3. Same facts as Problem 2, except now assume that Hansel files a partition action. The house is sold and brings a price of $300,000. How should the court divide the proceeds? How should the court account for the following:
a. The benefit that Gretel got by living in the home without having to pay any rent to Hansel?
b. The taxes she paid?
c. The rents she collected from Ted?
d. The cost of the kitchen and bedroom?
e. The cost of replacing the roof?
4. Dan and Dave inherit a parcel of farmland. Dan (who is a farmer) adds the land to the parcels that he farms; Dave (who lives in another state) does not have anything to do with Dan's farming operation. For five years, Dan grows soybeans on the parcel, earning a total profit of $75,000 from the soybeans grown on that parcel. Does Dan have an obligation to account to Dave for any amount? Why or why not?
5. In Problem 4, suppose that Dan had also cut $20,000 worth of raw timber off of the property, used his own woodworking equipment to finish the timber, and sold it to a local contractor for $40,000. What amount, if any, does Dan owe Dave?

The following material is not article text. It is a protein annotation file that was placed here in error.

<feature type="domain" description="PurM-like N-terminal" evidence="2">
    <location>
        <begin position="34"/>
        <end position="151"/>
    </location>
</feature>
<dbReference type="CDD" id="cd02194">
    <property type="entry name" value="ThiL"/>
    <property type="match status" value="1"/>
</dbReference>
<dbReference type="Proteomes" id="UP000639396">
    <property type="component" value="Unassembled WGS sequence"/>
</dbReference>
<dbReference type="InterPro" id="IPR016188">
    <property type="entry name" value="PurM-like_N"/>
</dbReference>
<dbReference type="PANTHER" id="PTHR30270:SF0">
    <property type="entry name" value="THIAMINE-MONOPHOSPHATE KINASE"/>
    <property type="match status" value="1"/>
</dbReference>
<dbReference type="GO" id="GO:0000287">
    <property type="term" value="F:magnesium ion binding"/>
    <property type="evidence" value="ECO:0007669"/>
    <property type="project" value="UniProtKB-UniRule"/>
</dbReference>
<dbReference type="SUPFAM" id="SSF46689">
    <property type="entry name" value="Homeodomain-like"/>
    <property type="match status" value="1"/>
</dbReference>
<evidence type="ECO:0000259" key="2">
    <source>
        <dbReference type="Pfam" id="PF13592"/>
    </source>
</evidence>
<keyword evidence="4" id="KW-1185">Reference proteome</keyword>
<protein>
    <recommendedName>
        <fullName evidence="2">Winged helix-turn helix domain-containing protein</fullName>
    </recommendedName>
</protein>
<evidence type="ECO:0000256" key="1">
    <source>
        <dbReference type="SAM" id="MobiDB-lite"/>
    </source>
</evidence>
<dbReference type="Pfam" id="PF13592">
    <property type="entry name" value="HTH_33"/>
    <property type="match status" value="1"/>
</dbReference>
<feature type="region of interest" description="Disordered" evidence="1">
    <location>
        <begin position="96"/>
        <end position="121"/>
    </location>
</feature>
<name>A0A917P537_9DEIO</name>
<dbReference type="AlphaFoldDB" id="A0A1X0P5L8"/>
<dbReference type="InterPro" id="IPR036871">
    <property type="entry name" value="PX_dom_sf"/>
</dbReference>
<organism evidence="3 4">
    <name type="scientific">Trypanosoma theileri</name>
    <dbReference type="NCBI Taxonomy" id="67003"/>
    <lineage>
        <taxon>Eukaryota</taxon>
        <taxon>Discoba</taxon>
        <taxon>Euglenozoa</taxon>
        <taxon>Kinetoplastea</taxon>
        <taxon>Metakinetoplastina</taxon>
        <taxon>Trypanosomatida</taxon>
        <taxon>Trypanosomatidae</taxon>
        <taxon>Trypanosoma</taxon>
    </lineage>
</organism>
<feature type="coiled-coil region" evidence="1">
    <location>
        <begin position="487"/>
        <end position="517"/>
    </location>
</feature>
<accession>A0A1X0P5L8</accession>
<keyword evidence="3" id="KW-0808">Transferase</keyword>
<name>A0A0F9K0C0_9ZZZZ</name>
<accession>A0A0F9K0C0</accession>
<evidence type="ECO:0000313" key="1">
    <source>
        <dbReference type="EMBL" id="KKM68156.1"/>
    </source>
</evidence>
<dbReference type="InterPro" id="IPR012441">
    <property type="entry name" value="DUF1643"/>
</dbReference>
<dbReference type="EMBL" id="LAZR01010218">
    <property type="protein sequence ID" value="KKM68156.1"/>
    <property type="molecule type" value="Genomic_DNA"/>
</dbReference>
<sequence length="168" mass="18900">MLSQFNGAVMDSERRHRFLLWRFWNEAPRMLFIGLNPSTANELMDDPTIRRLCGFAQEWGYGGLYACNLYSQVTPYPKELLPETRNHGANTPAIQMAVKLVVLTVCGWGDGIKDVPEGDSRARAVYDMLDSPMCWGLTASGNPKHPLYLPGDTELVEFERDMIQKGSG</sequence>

6. For more than 100 years, Joseph's family has farmed 640 acres of land. During his life, Joseph owned the land with his brother Earl and his sister Lynette. [Assume that the three of them inherited it from their father.] Earl helped Joseph with the farming activities; Lynette was disabled and lived in a home on the farm. Five years ago, Joseph died intestate; his heirs were his six surviving children. Two of those children (Joseph, Jr. and Susan) work with Earl to farm the parcel each year. The other four children (Al, Jane, Seth, and Dawn) have jobs, live in other states, have no interest in farming, and have not shared any of the expenses or profits of operating the farm. Currently, the farm has an appraised value of $2,560,000 (roughly $4,000 per acre). Last year, Seth, had an accident in which his negligent driving resulted in the death of Jack Smith, whose widow obtained a judgment against Seth for $1 million in damages. After discovering that Seth owned a 1/18th share of the farm, Smith's widow scheduled a judicial sale of the 1/18th share. At the sale, Steve Speculator purchased this 1/18th share for a price of $75,000. Steve Speculator immediately filed a partition action, joining Earl, Lynette, and the other 5 children of Joseph.